The whole EU got a shock from the prequels, which strayed into previously untouched territory, but also modified the rules. Two Sith at a time? "Padawans?" Qui-Gon Jin invented the ghost act?

But Dark Horse ran with it, exploring previously untouched pieces of the prequels' stories. Nothing was better for this than Purge, by Haden Blackman, Alexander Freed, John Ostrander and numerous others.

You know all the horrible stuff you wanted to see in Episode III? Yeah, I'm not just talking about Hayden Christensen killing kids and then getting hacked into a doorstop. I'm talking about Darth Vader torturing Jedi to death. Snapping their necks. Wasting a group of the few survivors of Order 66. This was when the Dark Side went extra-dark.


Of course, if you got tired of all this continuity, there was Star Wars Tales/Infinities. There were quirky, not-quite-canon stories of Tales .R5-D4 was actually a Jedi droid? Jar Jar's dad was named George and tried to convince his son to drown himself? Then there were the straight What If-style turns of Infinities, where Luke froze to death on Hoth, or his torpedoes malfunctioned in the Death Star. This was the place for creators to let their hair down and have fun. Peter David, Sergio Aragones, Timothy Zahn, Ben Templesmith, Jan Duursema and many others did.


Post-prequels, Dark Horse launched two of their best ongoings: Knights of the Old Republic, written by John Jackson Miller with various artists, and Legacy, by John Ostrander and Jan Duursema.

Knights of the Old Republic was such a brilliant concept and soooo good, and became the best of the ongoing Star Wars series. A group of Jedi foresee their trainees becoming Sith. With cold precision, they murder those trainees, except for one, who escapes, and is framed for the murder and as a Dark Jedi in the making. The result was a galaxy-spanning epic that begged to be purchased each month, with the hard-luck hero's journey at the heart of Star Wars.

Zayne Carrick fought destiny and the Force itself for fifty issues. You can get it in omnibus these days, and it's worth every penny.


I really, really, want to like Legacy. It shucks off lots of the dumb conventions imposed by the movies–the Sith now can have an army, the Empire isn't married to the Sith, and the Republic doesn't always have best interest at heart. And who couldn't fail to love the danger inherent in Cade Skywalker, great-grandson of Luke?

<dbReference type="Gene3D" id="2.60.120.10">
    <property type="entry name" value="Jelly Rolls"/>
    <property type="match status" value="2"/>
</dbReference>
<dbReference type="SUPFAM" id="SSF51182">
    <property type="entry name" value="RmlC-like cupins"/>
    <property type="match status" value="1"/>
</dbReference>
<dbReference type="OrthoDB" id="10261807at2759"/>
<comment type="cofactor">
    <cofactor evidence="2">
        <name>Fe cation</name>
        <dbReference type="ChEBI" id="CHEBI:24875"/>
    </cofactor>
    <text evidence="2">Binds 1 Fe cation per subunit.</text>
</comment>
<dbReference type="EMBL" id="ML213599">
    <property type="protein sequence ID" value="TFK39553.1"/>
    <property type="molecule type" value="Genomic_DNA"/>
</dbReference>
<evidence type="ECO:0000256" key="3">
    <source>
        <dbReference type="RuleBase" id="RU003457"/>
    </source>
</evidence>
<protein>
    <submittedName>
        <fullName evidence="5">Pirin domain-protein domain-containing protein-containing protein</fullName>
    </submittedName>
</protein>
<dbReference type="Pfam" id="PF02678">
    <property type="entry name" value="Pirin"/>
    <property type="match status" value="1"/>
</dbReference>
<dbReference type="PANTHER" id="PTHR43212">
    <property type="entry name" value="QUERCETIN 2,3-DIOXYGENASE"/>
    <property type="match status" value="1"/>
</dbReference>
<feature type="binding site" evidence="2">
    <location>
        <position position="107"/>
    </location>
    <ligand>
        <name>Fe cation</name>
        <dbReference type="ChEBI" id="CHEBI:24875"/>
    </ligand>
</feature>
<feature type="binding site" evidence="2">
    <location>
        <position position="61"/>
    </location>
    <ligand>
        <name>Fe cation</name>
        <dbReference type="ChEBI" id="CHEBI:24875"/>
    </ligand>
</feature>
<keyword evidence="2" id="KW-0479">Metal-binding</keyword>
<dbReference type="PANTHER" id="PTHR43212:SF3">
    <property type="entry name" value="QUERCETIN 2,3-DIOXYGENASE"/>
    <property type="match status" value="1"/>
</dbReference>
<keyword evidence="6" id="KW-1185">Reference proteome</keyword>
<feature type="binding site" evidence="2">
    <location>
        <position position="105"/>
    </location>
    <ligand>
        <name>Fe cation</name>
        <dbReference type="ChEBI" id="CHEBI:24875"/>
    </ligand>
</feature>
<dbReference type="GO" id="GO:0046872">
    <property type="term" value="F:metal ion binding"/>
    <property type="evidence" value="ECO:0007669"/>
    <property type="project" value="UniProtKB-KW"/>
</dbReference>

But the series blew its potential with an overcrowded cast, rehashes of the films' stories, and a waste of the interesting female characters. Cade sleeps his way through the disposable Deliah Blue and Darth Talon, and the story ignores the future Empress, whose own tormented legacy matches that of the youngest Skywalker. Legacy needed a good shave off the army of characters, and a plot that didn't adhere to the original trilogy's format. Still, it's a worthwhile read for the explosion of post-post-Jedi ideas.


These days, the big-ticket is The Star Wars by J.W. Rinzler and Mike Mayhew, the Lucasfilm version of the Beatles Anthology, polishing up George's early drafts and showing the various places where the tale could have gone. Two Jedi-Bendu traverse the universe, attack the Space Fortress, and protect the Princess of Aquilae. It is a little bit prequel, a little bit New Hope, and all fresh space fantasy.


There are hundreds of others. The X-Wing comics, Rebellion, Dark Times, Dawn of the Jedi, and the Clone Wars comics, The Stark-Hyperspace War, Golden Age of the Sith, Crimson Empire, the Vector crossover…

We'll miss you on Star Wars, Dark Horse. We'll miss the energy, enthusiasm, and experimentation.

Most of all, we'll miss the dark horse in Dark Horse, that spirit of adventure and enthusiasm and willingness to try all sorts of new angles on the galaxy far far away.

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About Hannah Means Shannon

Editor-in-Chief at Bleeding Cool. Independent comics scholar and former English Professor. Writing books on magic in the works of Alan Moore and the early works of Neil Gaiman.